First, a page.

Thursday, November 10, 2011
Old math, new math, discrete math, math 1,2,3,4: imprudent math curriculum decisions?
What does this mean to your child? We see 3 big areas of impact:
EOCT: Your kid will take the discrete EOCT in May. This test has never been administered. Certainly, it does not need mentioning that the first administration of a new EOCT requires adjustment. The first classes to take them are guinea pigs. In 2009, the first Mathematics I EOCT was given and the state threw out all the scores. Students never even got score reports. With the graduation test going away and the EOCT coming in as the graduation test replacement, we are in no position to reduce a child's chances of graduating (because of something out of the kid's control).
Textbooks: The McDougal Littell textbooks that were already a poor match for the curriculum will be even worse matches, The spring curriculum is designed as a transition time, so your kid will be taking a blended integrated/discrete class (never to be taught again, presumably). The folks from the county are suggesting that teachers in a building swap books out as the discrete course moves from material in the Mathematics I book to material in the Mathematics II book. Until new resources are purchased or created (the state has produced a very excellent EOCT study guide for free -- no such guide exists for discrete courses yet), we are up the proverbial creek.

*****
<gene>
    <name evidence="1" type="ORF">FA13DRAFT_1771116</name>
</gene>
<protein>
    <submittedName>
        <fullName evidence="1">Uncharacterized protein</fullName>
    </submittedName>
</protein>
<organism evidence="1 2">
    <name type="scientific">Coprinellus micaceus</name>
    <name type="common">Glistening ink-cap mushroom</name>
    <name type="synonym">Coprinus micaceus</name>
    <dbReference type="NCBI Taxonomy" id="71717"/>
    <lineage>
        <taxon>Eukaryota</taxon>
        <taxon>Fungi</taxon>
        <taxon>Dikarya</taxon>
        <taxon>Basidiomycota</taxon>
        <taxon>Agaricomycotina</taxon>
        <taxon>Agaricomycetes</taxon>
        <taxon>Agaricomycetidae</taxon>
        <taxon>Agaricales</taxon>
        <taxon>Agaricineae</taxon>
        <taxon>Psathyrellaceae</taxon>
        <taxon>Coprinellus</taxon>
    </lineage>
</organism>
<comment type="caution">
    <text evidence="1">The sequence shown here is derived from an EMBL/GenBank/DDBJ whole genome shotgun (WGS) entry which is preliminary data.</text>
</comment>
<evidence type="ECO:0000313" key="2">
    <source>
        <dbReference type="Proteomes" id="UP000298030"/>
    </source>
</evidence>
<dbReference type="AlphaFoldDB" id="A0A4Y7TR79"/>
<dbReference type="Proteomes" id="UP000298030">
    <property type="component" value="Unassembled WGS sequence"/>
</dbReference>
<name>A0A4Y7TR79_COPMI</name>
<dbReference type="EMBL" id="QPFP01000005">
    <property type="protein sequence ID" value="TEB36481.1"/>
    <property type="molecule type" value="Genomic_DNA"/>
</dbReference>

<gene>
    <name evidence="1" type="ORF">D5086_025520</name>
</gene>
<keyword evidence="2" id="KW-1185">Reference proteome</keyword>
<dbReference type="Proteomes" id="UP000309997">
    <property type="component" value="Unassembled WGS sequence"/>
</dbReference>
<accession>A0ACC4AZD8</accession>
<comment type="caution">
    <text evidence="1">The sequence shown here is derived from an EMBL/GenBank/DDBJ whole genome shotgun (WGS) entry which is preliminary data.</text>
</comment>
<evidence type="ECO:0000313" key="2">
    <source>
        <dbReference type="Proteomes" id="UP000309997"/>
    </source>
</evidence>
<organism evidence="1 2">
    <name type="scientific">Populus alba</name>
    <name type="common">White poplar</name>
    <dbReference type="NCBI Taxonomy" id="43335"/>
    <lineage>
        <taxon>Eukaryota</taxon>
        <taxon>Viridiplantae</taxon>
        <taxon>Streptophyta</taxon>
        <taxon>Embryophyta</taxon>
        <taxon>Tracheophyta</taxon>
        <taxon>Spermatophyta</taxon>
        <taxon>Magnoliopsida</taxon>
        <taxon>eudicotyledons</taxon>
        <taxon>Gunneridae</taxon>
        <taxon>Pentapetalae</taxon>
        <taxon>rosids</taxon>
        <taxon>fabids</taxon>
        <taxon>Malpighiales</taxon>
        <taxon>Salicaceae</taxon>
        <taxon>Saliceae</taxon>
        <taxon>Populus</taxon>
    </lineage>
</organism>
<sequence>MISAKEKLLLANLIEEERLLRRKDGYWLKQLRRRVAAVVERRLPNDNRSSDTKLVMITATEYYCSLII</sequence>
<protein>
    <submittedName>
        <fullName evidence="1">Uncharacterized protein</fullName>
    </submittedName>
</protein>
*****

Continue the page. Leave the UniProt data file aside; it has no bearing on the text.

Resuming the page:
Teacher readiness: Teachers have zero planning days (and in fact, a furlough on Jan 3) to prepare for a new curriculum. A major complaint of the integrated curriculum was that teachers didn't have enough training in the teaching of GPS integrated material. Your child's teacher will have 0 training, 0 time to prepare, and 0 resources provided by the county. The official word is that teachers have to "help each other out".
The meeting this morning over at AIC stressed that this announcement is pending board approval. Is it a good idea to foist this change on teachers in November? A mid-year switch is HUGE. There is no planning time on the calendar. When are teachers supposed to get ready to teach a mostly-different set of topics in the spring? This would be hard enough for teachers on the block, but what about those that teach a 7-period day and therefore teach the same math course to the same students all year?
Should the board approve this idea to switch the math curriculum mid-year? Let's discuss and then we'll share our thoughts with the board.